The French Biodiversity Agency (OFB), together with Tour du Valat, a research institute for the conservation of Mediterranean wetlands, and their partners, published today an original model of their migratory bird and large mammal count data for Chad. This model enables to suggest several zoning options to local decision-makers for a potential new protected area, maximizing biodiversity benefits and minimising social impacts.
Human pressure on ecosystems has increased dramatically in recent decades, affecting even the most remote regions on each continent. To mitigate its effects, it is essential to define protected areas in regions that still retain a high level of ecological integrity. However, for many regions such as the Sahel, ecological data remains scarce, making the identification of new protected areas difficult and arbitrary.
In this prospect, the RESSOURCE project has answered to a request from the Chad Department of Wildlife and Protected Areas (DFAP) and the NGO African Parks to develop an original methodological approach aimed at identifying optimal zonings for a future protected area located around Lake Iro in southern Chad. The project is co-financed by the European Union and the French Facility for Global Environment (FFEM). It is coordinated by the FAO, the OFB and Tour du Valat, with the support of the French National Research Institute for Sustainable Development (IRD) and the University of Aarhus. These zonings are said to be optimal because they maximise the ecological benefits of the new protected area while reducing any negative impact on various local uses such as agriculture or grazing.
The triple methodological challenge lays in 1. the difficulty of land access to the targeted area, 2. the almost complete absence of standardised, geo-referenced biodiversity data, and 3. the need for a methodological approach immediately adaptable to this challenging context. Four sessions of aerial bird and mammal counts were required, jointly conducted by the DFAP, the OFB, African Parks and Tour du Valat, in order to accumulate enough data to successively combine the three modeling stages. Biodiversity data was used to predict a distribution layer for each species, successively using “distance sampling” and “density surface modelling” models. These specific layers were then integrated with layers of socio-economic constraints in the "Marxan" systematic conservation planning tool, developed for optimising protected area zoning. Frequent exchanges between the OFB, Tour du Valat modellers and Chadian managers were essential to validate each step and select seven of the potential zoning scenarios identified by Marxan, in order to discuss them with local stakeholders.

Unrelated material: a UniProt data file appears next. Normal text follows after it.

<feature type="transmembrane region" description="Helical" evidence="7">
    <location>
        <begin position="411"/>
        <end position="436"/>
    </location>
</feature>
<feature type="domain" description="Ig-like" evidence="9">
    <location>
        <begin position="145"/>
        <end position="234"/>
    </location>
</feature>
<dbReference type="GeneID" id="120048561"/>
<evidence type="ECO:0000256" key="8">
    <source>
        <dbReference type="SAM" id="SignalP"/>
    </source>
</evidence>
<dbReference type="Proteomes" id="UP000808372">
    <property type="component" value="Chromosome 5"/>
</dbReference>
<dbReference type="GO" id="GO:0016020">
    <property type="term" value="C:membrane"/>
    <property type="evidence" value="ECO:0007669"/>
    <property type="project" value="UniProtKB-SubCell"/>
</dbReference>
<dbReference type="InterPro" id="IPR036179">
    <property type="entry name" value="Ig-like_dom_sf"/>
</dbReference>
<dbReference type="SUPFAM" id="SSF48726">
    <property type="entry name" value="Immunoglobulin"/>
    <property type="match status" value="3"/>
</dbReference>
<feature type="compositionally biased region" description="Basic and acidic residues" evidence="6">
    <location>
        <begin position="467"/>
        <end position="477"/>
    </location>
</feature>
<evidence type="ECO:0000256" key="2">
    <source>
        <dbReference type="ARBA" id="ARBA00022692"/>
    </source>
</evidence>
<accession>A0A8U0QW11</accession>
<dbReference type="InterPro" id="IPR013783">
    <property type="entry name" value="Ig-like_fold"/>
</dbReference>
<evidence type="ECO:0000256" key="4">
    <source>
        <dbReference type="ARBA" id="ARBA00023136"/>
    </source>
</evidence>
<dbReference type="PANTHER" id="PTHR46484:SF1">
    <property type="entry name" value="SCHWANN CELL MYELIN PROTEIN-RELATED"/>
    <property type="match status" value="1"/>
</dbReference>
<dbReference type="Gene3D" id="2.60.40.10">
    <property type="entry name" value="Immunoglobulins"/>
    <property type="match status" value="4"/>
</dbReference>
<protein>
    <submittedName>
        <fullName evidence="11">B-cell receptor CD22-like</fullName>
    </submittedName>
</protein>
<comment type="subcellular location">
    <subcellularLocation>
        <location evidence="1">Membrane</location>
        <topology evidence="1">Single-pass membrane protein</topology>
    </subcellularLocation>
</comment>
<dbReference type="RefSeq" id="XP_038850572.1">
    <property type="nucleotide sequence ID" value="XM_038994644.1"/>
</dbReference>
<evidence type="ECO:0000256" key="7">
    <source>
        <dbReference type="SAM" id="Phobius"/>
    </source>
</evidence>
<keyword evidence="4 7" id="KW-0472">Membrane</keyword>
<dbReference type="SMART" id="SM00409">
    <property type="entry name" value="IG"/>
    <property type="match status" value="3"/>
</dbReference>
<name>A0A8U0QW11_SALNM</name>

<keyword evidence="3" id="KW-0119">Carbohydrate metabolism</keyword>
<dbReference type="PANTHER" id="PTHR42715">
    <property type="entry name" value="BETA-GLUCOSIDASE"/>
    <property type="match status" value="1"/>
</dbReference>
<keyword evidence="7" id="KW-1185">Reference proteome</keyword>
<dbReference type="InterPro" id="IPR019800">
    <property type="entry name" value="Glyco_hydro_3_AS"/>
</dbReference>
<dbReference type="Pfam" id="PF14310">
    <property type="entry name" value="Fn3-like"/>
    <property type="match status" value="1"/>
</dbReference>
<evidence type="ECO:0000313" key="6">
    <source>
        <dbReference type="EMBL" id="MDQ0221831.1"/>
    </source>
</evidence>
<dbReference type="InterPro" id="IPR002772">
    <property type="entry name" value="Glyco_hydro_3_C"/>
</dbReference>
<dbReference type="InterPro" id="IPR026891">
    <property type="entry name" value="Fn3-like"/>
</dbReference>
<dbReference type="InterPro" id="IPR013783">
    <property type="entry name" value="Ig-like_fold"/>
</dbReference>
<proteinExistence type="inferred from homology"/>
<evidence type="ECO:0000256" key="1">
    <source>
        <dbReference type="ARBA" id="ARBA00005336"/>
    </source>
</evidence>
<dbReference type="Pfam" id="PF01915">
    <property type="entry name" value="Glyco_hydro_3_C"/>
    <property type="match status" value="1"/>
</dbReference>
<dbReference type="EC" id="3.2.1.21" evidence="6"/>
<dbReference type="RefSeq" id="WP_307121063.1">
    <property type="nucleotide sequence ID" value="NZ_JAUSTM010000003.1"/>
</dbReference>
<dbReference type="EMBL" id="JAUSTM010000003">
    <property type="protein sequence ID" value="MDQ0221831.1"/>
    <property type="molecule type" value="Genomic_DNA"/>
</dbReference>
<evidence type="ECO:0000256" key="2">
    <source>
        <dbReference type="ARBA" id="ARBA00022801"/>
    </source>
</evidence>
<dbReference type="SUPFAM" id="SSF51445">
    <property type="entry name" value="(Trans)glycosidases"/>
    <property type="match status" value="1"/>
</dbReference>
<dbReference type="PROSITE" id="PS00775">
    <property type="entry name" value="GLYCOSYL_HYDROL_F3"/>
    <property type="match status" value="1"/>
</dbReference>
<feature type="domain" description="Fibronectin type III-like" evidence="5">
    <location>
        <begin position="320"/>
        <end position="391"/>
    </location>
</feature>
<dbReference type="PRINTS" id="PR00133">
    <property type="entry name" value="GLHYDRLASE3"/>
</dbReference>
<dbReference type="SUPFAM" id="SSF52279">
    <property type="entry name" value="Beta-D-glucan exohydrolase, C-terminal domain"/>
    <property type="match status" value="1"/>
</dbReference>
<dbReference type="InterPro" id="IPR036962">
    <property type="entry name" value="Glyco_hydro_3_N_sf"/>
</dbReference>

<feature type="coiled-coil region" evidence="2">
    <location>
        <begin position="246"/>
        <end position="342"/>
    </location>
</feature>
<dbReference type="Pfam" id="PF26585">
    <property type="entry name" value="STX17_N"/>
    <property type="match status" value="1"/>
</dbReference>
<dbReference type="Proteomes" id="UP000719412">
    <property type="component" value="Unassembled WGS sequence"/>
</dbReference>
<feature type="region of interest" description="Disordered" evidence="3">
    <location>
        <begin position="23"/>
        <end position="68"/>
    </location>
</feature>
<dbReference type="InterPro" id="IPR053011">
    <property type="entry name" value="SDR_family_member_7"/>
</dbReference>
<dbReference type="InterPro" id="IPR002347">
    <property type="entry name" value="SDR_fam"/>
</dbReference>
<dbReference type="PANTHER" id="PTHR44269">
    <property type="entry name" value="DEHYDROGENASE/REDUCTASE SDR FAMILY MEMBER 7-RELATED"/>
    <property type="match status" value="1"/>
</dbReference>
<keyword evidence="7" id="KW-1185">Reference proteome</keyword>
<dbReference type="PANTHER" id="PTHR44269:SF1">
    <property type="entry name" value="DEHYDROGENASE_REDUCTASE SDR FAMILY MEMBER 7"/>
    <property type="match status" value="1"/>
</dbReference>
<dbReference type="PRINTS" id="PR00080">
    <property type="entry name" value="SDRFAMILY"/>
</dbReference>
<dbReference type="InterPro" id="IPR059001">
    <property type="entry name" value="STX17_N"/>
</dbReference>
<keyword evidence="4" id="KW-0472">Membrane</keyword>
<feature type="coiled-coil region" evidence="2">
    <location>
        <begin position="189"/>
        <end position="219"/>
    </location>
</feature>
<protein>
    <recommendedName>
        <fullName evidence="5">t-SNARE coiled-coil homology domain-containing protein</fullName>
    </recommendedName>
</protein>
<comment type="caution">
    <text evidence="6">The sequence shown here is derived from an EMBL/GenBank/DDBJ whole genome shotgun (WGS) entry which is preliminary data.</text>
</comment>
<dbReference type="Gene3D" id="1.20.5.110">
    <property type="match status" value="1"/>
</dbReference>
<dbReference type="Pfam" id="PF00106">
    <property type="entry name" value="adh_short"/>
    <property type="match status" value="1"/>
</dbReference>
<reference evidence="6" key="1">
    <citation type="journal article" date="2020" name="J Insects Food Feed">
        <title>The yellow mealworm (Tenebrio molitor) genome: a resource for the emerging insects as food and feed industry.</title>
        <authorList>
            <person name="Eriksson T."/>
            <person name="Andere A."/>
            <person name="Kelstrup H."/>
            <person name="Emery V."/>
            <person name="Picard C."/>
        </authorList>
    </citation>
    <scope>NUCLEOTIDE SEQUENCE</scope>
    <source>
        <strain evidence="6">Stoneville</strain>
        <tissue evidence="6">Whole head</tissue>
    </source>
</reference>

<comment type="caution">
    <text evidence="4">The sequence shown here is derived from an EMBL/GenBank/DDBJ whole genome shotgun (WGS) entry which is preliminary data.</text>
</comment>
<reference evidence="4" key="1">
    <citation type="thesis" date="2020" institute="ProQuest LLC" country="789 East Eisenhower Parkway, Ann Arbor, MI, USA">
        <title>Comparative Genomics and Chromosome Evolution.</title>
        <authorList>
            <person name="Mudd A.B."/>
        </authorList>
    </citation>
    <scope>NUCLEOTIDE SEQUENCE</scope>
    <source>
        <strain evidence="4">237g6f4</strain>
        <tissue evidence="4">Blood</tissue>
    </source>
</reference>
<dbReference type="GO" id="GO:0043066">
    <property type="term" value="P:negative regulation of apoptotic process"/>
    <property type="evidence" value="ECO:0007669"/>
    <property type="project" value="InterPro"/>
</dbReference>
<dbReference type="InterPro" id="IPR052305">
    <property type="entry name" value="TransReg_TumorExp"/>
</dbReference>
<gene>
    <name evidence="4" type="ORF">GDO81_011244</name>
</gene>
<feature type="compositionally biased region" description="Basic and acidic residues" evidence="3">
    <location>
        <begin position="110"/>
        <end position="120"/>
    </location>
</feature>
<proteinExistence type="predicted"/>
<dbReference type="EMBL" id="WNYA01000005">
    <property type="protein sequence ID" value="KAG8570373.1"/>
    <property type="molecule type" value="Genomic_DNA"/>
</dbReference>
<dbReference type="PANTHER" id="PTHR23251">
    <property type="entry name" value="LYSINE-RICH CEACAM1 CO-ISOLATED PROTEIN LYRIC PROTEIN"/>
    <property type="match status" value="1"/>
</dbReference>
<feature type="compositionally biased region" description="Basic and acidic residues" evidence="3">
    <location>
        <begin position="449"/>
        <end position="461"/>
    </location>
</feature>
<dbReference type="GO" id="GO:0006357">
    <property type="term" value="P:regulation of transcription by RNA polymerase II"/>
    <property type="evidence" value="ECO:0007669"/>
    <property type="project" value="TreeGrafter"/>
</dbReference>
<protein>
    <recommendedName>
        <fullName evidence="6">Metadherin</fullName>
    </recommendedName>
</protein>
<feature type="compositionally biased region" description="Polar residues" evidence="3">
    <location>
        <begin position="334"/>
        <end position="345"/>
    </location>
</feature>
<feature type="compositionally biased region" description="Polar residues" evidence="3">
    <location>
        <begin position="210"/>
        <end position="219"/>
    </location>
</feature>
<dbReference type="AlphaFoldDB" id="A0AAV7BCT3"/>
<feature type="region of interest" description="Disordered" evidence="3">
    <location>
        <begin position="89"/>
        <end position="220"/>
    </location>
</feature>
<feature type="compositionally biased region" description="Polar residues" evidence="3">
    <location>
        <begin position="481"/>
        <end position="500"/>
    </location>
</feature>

In the context of data scarcity, strongly limited access to the focus area and short-term conservation objectives, this combined approach optimises aerial data through a suite of modeling tools. It can facilitate the identification and, ultimately, the protection of areas of high heritage value in regions in urgent need of a conservation policy. It could therefore prove particularly suitable for contributing to the objectives of the High Ambition Coalition for Nature and People (HAC 2.0) and the Kunming-Montreal Agreement of the Convention on Biological Diversity, particularly for regions where biodiversity remains poorly known.
This method is presented in a recent publication co-edited by the OFB and Tour du Valat: Ducros D, Devillers R, Messager A, Suet M, Wachoum A, Deschamps C, Breme B, Petersen IK, Kayser Y, Vincent-Martin N, Djimasngar MBN, Portier B, Champagnon J, Mondain-Monval JY, Defos du Rau P. Planning from scratch: A new modelling approach for designing protected areas in remote, data-poor regions. In press in Journal of Applied Ecology.